it really comes down to what does it cost you to run said "fancy new zero-turn", truck, whips and edgers. Needless to say one of the biggest expenses is fuel. So, you need to charge enough to cover that and all of the other expenses out there i.e. insurance etc. What about if you break down? It's going to happen....... All of that, and then you need to pay yourself. Most advice you will see here is..... figure out how long it takes you to do an average yard and charge accordingly (i.e. hourly) so that you cover all of that. If you dig deep enough in here you will find established companies that have a floor price of $40 and goes up from there.

Now, being in a poor neighborhood really doesn't do much to lessen the need of income to cover those expenses. The fuel pump price doesn't change because of where you work. So, you still have to charge at a rate that you are going to pay for your stuff.
 

Hurryupelectric

LawnSite Silver Member
Location
Charleston
can you drive to a more affluent area? I walked over 50 miles earlier this spring and put out about 7-800 door hangers, got me the expected 1% return with 8 new clients. I highly suggest pounding pavement in areas where you want to work, on yards you want to mow. I fully believe that for someone looking to grow, If you ain’t workin that day you should be walking instead advertising.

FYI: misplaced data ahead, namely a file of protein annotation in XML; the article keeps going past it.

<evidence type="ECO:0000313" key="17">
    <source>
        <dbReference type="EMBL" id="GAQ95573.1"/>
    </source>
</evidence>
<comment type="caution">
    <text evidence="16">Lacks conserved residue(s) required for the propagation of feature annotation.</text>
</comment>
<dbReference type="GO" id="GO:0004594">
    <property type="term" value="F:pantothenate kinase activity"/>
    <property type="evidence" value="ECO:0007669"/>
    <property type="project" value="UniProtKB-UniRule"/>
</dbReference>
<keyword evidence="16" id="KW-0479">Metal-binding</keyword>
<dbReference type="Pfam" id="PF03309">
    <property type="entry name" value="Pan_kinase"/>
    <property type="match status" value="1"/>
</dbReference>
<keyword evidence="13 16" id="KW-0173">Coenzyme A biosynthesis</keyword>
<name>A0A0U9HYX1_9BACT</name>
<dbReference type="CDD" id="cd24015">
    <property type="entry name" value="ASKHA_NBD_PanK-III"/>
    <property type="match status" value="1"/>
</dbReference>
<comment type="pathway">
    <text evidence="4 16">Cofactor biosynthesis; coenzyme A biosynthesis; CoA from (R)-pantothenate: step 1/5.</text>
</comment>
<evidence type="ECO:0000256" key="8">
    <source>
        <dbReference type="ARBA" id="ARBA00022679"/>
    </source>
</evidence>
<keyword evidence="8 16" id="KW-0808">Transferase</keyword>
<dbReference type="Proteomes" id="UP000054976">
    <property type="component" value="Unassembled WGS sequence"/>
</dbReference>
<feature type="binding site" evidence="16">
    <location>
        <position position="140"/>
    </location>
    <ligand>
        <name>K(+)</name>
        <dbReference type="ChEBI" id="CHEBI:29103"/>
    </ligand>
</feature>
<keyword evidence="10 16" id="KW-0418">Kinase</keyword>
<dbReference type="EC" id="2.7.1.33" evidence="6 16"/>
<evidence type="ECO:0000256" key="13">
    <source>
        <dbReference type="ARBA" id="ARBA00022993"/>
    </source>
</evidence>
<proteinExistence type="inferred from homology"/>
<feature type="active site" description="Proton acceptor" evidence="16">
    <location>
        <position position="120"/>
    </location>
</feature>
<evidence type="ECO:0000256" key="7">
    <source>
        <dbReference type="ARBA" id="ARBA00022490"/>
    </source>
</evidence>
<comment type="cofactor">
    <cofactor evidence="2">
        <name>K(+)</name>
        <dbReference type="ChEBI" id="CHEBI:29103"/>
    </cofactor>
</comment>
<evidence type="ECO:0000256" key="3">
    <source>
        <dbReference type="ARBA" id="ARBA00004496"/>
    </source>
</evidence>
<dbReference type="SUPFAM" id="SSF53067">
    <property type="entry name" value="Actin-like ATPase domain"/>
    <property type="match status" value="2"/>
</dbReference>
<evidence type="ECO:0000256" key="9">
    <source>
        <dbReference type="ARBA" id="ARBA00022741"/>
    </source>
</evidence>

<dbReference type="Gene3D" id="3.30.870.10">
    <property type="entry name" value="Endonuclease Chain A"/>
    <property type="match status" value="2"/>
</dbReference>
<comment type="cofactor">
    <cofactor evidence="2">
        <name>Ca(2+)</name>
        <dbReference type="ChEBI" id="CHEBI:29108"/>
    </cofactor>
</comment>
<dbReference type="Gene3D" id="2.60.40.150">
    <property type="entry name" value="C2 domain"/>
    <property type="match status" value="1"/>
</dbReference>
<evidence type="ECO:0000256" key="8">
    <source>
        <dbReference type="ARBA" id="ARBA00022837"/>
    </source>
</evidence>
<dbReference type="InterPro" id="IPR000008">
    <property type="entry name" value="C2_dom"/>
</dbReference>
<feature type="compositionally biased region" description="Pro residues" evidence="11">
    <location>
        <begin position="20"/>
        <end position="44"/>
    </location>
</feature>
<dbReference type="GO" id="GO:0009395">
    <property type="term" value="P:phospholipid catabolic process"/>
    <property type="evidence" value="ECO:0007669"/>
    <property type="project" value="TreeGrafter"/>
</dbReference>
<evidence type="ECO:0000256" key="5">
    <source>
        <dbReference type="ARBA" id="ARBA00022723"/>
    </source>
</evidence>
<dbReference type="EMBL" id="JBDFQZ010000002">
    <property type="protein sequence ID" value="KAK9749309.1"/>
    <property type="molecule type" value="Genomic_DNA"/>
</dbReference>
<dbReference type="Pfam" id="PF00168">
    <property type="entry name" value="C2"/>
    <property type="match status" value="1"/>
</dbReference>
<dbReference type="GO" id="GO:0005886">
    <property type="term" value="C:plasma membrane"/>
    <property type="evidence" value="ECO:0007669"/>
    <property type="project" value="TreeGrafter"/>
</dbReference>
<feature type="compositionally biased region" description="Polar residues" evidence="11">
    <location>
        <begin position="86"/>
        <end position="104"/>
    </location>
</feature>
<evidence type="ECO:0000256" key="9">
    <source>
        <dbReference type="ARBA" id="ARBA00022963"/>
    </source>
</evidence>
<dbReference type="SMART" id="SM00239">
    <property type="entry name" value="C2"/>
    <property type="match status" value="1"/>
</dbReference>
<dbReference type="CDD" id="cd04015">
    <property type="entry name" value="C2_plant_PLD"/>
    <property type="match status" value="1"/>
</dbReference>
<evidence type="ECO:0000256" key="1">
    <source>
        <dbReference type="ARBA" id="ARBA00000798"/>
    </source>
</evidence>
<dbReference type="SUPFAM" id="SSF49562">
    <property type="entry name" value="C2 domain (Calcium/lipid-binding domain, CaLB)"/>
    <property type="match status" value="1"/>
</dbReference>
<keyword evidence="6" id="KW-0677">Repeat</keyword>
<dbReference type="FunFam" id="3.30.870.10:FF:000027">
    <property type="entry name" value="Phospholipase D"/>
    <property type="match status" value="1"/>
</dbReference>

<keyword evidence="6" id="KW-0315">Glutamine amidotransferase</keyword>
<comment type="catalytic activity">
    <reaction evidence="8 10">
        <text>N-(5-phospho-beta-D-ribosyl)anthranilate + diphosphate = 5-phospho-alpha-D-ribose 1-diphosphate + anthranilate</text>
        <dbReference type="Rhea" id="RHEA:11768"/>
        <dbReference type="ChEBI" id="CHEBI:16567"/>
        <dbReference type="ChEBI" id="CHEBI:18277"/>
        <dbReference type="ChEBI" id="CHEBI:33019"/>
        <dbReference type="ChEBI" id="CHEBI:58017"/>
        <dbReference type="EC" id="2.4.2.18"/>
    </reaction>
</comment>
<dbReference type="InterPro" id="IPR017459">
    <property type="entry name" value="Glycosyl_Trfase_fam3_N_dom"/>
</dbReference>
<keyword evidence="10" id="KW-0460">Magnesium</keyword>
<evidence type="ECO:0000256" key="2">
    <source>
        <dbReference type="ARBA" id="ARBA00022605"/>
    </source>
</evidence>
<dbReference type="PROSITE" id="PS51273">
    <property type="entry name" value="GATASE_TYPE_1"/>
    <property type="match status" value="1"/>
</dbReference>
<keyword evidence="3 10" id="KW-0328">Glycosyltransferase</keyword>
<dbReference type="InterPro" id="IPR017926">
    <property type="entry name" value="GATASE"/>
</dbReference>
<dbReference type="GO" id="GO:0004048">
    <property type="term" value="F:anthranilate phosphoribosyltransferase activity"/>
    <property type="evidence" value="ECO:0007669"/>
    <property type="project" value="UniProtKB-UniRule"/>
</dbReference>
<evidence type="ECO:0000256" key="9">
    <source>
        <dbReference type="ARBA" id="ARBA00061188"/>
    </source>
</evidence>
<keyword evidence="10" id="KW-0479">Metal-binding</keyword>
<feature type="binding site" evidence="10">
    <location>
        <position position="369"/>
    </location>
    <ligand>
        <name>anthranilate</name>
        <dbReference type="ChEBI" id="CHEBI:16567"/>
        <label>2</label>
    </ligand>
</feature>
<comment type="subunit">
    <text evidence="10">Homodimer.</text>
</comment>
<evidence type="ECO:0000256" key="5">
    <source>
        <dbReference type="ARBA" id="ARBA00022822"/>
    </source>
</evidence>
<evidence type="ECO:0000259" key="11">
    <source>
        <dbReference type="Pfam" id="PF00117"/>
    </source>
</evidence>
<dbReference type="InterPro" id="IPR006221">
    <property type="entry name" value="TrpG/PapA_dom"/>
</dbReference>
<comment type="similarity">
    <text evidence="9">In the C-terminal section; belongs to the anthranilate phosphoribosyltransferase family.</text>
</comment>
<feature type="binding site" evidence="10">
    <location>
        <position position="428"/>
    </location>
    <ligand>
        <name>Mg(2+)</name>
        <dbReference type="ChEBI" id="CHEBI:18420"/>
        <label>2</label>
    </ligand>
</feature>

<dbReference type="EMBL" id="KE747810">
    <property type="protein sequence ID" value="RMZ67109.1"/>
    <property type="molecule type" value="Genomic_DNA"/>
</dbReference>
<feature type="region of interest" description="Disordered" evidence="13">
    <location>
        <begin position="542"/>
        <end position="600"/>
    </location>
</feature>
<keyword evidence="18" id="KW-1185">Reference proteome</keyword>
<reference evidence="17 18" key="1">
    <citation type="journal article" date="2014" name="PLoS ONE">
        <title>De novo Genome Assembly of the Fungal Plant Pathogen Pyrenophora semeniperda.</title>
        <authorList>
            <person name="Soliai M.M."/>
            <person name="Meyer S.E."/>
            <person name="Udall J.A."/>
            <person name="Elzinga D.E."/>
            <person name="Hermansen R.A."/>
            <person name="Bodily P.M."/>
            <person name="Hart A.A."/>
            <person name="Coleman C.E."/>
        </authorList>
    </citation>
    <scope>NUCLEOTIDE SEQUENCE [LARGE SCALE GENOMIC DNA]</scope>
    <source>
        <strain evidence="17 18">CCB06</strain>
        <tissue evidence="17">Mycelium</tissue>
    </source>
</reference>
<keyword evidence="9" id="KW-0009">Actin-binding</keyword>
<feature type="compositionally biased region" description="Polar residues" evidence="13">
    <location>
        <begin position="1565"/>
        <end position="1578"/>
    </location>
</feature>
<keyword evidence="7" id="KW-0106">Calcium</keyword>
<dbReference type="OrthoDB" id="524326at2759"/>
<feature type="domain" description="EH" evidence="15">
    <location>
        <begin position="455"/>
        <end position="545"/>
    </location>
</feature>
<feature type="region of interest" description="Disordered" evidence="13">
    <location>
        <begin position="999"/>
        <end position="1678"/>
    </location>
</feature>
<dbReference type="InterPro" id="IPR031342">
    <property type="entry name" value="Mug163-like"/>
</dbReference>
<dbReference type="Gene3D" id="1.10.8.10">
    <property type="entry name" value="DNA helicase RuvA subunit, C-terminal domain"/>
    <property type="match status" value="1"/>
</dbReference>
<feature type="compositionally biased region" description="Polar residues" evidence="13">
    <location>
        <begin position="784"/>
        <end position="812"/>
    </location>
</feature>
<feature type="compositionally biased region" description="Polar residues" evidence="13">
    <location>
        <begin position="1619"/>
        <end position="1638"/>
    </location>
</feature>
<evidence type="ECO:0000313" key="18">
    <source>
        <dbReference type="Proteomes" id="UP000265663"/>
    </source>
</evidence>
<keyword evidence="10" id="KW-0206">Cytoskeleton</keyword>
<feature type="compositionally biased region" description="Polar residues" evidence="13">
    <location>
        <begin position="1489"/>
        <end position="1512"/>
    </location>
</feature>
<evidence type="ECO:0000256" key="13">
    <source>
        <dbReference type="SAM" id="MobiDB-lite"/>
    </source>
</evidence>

kemco

LawnSite Fanatic
Location
Memphis TN
"snarky" or do you want the expertise of a few thousand years experience found on here? Not sure it'll be snarky but I really don't care as my answer wouldnt change. You really need insurance and a biz license at a minimum if you are going to do this. It is probably required by law in your area anyway. So far so good? If you are purposely going to cater to "poor" areas then you need to first keep in mind that you need to minimize your profit margin. What I end up making per hour after paying myself and profit means absolutely nothing to you nor would anyone else's. So what do you need to bring in per hour net? Decide on that figure then come back to the thread and post it. Im happy to help but I can't do much with the info you provided.... Yet.
 

One-Man Lawn

LawnSite Senior Member
Location
Midwest
Hey there!

A residential unit will do you fine if you aren't putting tons and tons of wear-and-tear on it, in my opinion. I've been using a residential push mower since last year and, aside dull blades, I've had no issues.

I'd recommend forming an LLC if you want to do this. Here in the poor state of Oklahoma, it costs $100, give or take, to form one. Very easy to do, and it helps separate you from your business in terms of liability. Hiscox insurance is what I use for my business. Costs me $500/year.